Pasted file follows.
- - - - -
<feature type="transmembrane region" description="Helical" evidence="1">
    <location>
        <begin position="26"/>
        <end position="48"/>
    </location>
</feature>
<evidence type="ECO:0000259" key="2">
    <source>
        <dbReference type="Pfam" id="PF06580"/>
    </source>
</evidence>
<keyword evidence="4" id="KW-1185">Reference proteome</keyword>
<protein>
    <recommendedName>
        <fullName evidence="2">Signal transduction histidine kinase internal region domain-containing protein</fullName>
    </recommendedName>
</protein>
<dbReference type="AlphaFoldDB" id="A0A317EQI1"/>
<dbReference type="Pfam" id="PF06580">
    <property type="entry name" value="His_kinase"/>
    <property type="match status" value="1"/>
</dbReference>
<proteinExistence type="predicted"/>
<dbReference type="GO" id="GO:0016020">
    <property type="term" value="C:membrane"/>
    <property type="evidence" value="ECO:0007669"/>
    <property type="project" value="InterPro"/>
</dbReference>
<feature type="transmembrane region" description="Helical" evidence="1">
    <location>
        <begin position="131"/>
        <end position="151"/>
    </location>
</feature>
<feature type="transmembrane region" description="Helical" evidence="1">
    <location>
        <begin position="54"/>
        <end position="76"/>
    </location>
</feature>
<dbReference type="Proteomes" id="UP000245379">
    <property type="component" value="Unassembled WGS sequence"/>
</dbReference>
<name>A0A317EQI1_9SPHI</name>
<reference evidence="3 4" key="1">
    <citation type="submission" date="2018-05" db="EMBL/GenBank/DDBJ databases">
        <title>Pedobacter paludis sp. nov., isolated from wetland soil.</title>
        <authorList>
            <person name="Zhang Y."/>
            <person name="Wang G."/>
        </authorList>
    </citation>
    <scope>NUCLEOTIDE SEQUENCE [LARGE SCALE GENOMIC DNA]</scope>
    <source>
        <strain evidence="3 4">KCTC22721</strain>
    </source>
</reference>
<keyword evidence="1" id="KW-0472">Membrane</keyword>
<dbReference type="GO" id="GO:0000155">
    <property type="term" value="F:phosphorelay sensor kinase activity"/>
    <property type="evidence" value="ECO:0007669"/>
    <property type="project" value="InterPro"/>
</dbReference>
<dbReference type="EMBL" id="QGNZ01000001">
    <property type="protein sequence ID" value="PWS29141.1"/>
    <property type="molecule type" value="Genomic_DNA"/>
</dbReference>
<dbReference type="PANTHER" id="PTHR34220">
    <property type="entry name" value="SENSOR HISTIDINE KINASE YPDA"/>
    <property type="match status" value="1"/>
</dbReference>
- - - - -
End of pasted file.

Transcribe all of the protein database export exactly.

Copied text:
<feature type="transmembrane region" description="Helical" evidence="1">
    <location>
        <begin position="26"/>
        <end position="48"/>
    </location>
</feature>
<evidence type="ECO:0000259" key="2">
    <source>
        <dbReference type="Pfam" id="PF06580"/>
    </source>
</evidence>
<keyword evidence="4" id="KW-1185">Reference proteome</keyword>
<protein>
    <recommendedName>
        <fullName evidence="2">Signal transduction histidine kinase internal region domain-containing protein</fullName>
    </recommendedName>
</protein>
<dbReference type="AlphaFoldDB" id="A0A317EQI1"/>
<dbReference type="Pfam" id="PF06580">
    <property type="entry name" value="His_kinase"/>
    <property type="match status" value="1"/>
</dbReference>
<proteinExistence type="predicted"/>
<dbReference type="GO" id="GO:0016020">
    <property type="term" value="C:membrane"/>
    <property type="evidence" value="ECO:0007669"/>
    <property type="project" value="InterPro"/>
</dbReference>
<feature type="transmembrane region" description="Helical" evidence="1">
    <location>
        <begin position="131"/>
        <end position="151"/>
    </location>
</feature>
<feature type="transmembrane region" description="Helical" evidence="1">
    <location>
        <begin position="54"/>
        <end position="76"/>
    </location>
</feature>
<dbReference type="Proteomes" id="UP000245379">
    <property type="component" value="Unassembled WGS sequence"/>
</dbReference>
<name>A0A317EQI1_9SPHI</name>
<reference evidence="3 4" key="1">
    <citation type="submission" date="2018-05" db="EMBL/GenBank/DDBJ databases">
        <title>Pedobacter paludis sp. nov., isolated from wetland soil.</title>
        <authorList>
            <person name="Zhang Y."/>
            <person name="Wang G."/>
        </authorList>
    </citation>
    <scope>NUCLEOTIDE SEQUENCE [LARGE SCALE GENOMIC DNA]</scope>
    <source>
        <strain evidence="3 4">KCTC22721</strain>
    </source>
</reference>
<keyword evidence="1" id="KW-0472">Membrane</keyword>
<dbReference type="GO" id="GO:0000155">
    <property type="term" value="F:phosphorelay sensor kinase activity"/>
    <property type="evidence" value="ECO:0007669"/>
    <property type="project" value="InterPro"/>
</dbReference>
<dbReference type="EMBL" id="QGNZ01000001">
    <property type="protein sequence ID" value="PWS29141.1"/>
    <property type="molecule type" value="Genomic_DNA"/>
</dbReference>
<dbReference type="PANTHER" id="PTHR34220">
    <property type="entry name" value="SENSOR HISTIDINE KINASE YPDA"/>
    <property type="match status" value="1"/>
</dbReference>